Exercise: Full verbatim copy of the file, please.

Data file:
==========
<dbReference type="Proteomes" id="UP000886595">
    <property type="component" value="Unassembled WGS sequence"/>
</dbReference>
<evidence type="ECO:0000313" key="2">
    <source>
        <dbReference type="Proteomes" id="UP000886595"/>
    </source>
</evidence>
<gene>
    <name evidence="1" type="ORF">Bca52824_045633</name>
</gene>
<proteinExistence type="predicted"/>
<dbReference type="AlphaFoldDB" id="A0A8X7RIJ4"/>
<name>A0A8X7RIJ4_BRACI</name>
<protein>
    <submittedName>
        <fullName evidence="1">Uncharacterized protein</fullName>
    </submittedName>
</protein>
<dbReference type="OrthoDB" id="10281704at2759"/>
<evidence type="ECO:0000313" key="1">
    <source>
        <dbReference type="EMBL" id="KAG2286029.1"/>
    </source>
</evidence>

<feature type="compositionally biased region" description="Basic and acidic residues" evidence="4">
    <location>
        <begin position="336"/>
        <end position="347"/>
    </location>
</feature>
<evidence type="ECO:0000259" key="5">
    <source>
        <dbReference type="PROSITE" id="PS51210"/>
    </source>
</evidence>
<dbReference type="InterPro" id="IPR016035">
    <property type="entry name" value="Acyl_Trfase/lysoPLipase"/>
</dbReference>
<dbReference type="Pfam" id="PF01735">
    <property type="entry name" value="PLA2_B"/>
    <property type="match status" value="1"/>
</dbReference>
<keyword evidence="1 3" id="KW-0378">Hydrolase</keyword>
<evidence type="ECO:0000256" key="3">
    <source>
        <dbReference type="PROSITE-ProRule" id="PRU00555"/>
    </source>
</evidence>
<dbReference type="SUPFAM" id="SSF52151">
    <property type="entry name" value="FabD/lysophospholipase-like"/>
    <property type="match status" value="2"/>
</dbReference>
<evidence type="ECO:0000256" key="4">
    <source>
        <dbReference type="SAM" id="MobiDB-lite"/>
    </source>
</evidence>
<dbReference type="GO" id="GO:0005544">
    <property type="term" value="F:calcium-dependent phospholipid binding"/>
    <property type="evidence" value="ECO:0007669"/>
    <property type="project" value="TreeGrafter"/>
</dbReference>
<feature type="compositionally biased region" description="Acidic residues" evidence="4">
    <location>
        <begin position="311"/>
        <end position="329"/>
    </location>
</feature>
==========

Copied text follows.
<dbReference type="Proteomes" id="UP000886595">
    <property type="component" value="Unassembled WGS sequence"/>
</dbReference>
<evidence type="ECO:0000313" key="2">
    <source>
        <dbReference type="Proteomes" id="UP000886595"/>
    </source>
</evidence>
<gene>
    <name evidence="1" type="ORF">Bca52824_045633</name>
</gene>
<proteinExistence type="predicted"/>
<dbReference type="AlphaFoldDB" id="A0A8X7RIJ4"/>
<name>A0A8X7RIJ4_BRACI</name>
<protein>
    <submittedName>
        <fullName evidence="1">Uncharacterized protein</fullName>
    </submittedName>
</protein>
<dbReference type="OrthoDB" id="10281704at2759"/>
<evidence type="ECO:0000313" key="1">
    <source>
        <dbReference type="EMBL" id="KAG2286029.1"/>
    </source>
</evidence>

<feature type="compositionally biased region" description="Basic and acidic residues" evidence="4">
    <location>
        <begin position="336"/>
        <end position="347"/>
    </location>
</feature>
<evidence type="ECO:0000259" key="5">
    <source>
        <dbReference type="PROSITE" id="PS51210"/>
    </source>
</evidence>
<dbReference type="InterPro" id="IPR016035">
    <property type="entry name" value="Acyl_Trfase/lysoPLipase"/>
</dbReference>
<dbReference type="Pfam" id="PF01735">
    <property type="entry name" value="PLA2_B"/>
    <property type="match status" value="1"/>
</dbReference>
<keyword evidence="1 3" id="KW-0378">Hydrolase</keyword>
<evidence type="ECO:0000256" key="3">
    <source>
        <dbReference type="PROSITE-ProRule" id="PRU00555"/>
    </source>
</evidence>
<dbReference type="SUPFAM" id="SSF52151">
    <property type="entry name" value="FabD/lysophospholipase-like"/>
    <property type="match status" value="2"/>
</dbReference>
<evidence type="ECO:0000256" key="4">
    <source>
        <dbReference type="SAM" id="MobiDB-lite"/>
    </source>
</evidence>
<dbReference type="GO" id="GO:0005544">
    <property type="term" value="F:calcium-dependent phospholipid binding"/>
    <property type="evidence" value="ECO:0007669"/>
    <property type="project" value="TreeGrafter"/>
</dbReference>
<feature type="compositionally biased region" description="Acidic residues" evidence="4">
    <location>
        <begin position="311"/>
        <end position="329"/>
    </location>
</feature>